Ferraro's family announced she lost a decade-long battle with the blood cancer at Massachusetts General Hospital, USA Today reported.
Ferraro, who in 1984 was in her third term in Congress from a New York City district, was the first woman to appear on a major party ticket in a presidential election. While the Democratic ticket carried only Mondale's native Minnesota, losing in a landslide to Ronald Reagan, Ferraro's run broke ground for a generation of political women.
She was used to being a pioneer. After graduating from college in 1952, Ferraro attended Fordham Law School while teaching school and was one of three women in her class.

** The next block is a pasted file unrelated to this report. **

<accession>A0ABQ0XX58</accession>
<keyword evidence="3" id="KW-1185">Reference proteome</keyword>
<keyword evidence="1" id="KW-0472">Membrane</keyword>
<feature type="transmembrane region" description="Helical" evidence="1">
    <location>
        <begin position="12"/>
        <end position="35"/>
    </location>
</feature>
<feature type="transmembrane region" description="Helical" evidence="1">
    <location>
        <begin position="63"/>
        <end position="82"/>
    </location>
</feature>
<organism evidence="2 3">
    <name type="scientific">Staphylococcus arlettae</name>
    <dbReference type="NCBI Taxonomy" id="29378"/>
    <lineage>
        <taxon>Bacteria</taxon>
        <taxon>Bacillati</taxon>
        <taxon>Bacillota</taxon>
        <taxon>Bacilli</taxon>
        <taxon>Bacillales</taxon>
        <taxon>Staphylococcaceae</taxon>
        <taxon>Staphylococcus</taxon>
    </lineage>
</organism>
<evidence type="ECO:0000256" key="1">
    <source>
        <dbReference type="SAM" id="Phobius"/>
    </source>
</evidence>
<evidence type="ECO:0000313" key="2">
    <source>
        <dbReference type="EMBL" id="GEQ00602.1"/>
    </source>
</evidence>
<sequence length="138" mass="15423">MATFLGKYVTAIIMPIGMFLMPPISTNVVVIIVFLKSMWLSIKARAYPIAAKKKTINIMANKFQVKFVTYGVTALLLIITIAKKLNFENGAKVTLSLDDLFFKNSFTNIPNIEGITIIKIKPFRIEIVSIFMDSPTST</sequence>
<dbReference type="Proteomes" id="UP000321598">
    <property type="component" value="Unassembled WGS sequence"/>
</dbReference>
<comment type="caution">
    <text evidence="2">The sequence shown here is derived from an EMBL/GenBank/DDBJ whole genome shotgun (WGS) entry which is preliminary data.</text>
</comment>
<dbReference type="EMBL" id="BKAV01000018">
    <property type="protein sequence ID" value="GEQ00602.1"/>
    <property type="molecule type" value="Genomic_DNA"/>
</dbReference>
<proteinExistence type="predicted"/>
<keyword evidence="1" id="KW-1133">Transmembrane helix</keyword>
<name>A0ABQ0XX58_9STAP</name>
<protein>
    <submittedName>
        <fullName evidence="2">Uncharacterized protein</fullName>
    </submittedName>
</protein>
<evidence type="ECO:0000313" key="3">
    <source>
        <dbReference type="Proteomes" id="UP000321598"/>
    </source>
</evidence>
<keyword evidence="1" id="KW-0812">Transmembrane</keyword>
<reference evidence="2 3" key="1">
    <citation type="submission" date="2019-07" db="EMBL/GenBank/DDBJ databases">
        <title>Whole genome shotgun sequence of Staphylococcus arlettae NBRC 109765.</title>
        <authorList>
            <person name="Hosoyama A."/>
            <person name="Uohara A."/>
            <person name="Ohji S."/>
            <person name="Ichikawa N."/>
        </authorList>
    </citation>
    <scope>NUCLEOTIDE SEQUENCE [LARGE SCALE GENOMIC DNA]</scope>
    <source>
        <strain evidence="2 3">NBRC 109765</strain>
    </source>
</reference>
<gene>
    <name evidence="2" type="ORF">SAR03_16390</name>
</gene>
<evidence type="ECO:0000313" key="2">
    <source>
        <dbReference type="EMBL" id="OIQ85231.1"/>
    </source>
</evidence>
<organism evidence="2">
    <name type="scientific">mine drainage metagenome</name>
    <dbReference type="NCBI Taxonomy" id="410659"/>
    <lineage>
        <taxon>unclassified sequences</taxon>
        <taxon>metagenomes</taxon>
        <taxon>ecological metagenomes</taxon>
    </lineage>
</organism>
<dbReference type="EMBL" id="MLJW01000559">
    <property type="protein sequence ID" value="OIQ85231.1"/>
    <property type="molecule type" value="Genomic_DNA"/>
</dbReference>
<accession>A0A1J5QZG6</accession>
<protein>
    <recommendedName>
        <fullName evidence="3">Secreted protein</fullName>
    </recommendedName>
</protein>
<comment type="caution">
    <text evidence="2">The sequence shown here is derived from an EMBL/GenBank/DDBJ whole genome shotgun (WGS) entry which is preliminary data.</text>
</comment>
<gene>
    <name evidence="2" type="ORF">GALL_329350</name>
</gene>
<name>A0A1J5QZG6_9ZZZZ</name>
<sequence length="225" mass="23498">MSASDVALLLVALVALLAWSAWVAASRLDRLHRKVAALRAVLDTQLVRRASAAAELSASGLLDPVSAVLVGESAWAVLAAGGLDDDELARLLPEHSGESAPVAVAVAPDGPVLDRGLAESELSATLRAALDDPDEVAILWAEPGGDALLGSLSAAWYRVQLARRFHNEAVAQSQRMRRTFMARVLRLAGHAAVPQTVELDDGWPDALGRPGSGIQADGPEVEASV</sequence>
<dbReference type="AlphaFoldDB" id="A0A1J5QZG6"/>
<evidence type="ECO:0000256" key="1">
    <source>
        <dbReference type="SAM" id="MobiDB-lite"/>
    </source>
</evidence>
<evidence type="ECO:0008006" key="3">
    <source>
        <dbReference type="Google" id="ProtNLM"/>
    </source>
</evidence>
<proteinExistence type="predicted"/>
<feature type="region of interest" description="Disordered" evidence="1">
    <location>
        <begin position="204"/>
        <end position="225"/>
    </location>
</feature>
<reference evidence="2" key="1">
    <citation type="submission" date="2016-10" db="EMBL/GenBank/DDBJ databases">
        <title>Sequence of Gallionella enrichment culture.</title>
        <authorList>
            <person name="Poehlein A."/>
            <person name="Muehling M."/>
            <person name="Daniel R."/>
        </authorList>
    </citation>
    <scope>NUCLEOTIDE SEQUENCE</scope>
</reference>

Three days after Ferraro passed the bar exam, she married John Zaccaro, although she continued to use her maiden name professionally.
"Geraldine will forever be remembered as a trailblazer who broke down barriers for women, and Americans of all backgrounds and walks of life," President Barack Obama said in a statement release by the White House.
"Geraldine fought to uphold America's founding ideals of equality, justice and opportunity for all. And as our ambassador to the U.N. Human Rights Commission, she stood up for those ideals around the world."
Before, during and after her years in Congress, Ferraro was concerned with women's rights and social justice. She represented women and children pro bono in family court while raising her family, established the Special Victims Bureau in the Queens District Attorney's Office and set up a flextime system for federal employees.